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Which type of GAP insurance should I get for my new car?

16 November 2023

Written by Simon England

|  6 Minutes

Buying a brand-new car, even on PCP or Hire Purchase, is a huge investment, and you lose a significant amount of car value driving it away from the dealership on day one. If your car is declared a total loss, your comprehensive motor insurance company usually pays up to the current market value, not the original purchase price.

This is where Guaranteed Asset Protection insurance is useful. GAP coverage tops up the settlement from your motor insurer to cover the difference between the market value settlement and the car’s original purchase price or the remaining car finance, whichever is higher at the time.

What are the different types of GAP insurance?

There are four main types of GAP insurance, Back to Invoice, Vehicle Replacement, Contract Hire and Agreed Value GAP. The GAP insurance policy you choose depends on the following factors:

  • Whether you bought your vehicle from a VAT-registered car dealer or a private seller
  • How long ago you collected your vehicle/had it delivered
  • Whether you are using a car leasing service
  • Your preference for insurance cover type

Back to Invoice

This type of GAP insurance is available for cars under ten years old and bought from a VAT-registered dealer within 180 days (or 365 days if covered new-for-old by your insurer for the first 12 months). With this insurance cover, if your car is declared a total loss, we pay up to the original invoice price of the vehicle or the remaining finance, whichever is higher at the time.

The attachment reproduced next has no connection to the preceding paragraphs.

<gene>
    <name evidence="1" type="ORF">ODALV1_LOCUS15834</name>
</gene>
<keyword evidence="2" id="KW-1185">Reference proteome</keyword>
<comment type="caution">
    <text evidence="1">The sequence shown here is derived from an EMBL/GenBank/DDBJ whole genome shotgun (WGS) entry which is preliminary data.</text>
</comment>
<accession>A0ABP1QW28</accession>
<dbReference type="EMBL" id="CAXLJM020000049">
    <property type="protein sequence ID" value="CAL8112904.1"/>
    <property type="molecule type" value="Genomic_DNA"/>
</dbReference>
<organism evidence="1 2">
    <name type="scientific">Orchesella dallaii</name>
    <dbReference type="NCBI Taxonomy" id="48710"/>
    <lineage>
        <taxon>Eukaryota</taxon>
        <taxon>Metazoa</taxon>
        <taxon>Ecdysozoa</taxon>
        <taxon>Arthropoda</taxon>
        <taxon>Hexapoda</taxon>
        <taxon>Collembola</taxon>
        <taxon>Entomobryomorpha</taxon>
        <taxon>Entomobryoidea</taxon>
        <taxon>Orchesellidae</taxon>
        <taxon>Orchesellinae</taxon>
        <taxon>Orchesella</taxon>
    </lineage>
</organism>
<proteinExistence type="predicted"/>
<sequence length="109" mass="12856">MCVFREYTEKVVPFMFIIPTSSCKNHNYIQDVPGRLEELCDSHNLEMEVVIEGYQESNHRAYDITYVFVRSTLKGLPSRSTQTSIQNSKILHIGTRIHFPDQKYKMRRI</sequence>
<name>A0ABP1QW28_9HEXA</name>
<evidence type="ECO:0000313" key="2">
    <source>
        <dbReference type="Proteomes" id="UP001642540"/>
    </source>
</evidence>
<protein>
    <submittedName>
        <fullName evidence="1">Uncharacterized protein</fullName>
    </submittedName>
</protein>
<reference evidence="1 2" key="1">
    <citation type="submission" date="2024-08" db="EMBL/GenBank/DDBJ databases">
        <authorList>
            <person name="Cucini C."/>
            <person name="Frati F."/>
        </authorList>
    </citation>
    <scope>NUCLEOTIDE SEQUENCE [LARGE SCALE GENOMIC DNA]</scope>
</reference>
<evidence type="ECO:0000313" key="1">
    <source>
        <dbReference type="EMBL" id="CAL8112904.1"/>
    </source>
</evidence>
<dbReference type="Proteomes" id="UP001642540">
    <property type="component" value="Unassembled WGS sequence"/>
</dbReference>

Vehicle Replacement

This type of GAP insurance policy is available for cars under seven years old, under 80,000 miles and bought from a registered dealer within 90 days. With a Vehicle Replacement policy, we cover the shortfall between your market value settlement and the cost of a new-for-old replacement or the outstanding vehicle finance if this is higher.

Contract Hire GAP insurance.

If your new lease car is declared a total loss, you could owe the finance company a considerable amount in terms of outstanding payments and any shortfall from your comprehensive motor insurance payout. Contract Hire GAP insurance cover pays up to £3,000 of your initial deposit, your outstanding rental fees and the shortfall in your car insurer’s market value settlement.

Agreed Value GAP insurance

This type of insurance cover is not usually relevant to brand-new cars. Agreed Value GAP insurance is available for vehicles that don’t meet the timeframe requirements of the other policies or for cars bought from private sellers. This GAP policy covers the difference between your motor insurance settlement and the market value when taking out a policy – based on the Glass’s Guide.

Is dealership GAP insurance best for new cars?

You can buy total loss insurance from your car dealership, but to avoid pressure selling, dealerships are required to wait a day from your first visit to sell you a GAP policy. This is because of GAP insurance regulations for car dealerships set out by the Financial Conduct Authority. Moreover, on average, GAP insurance from a dealership costs up to 75% more than an independent GAP insurer.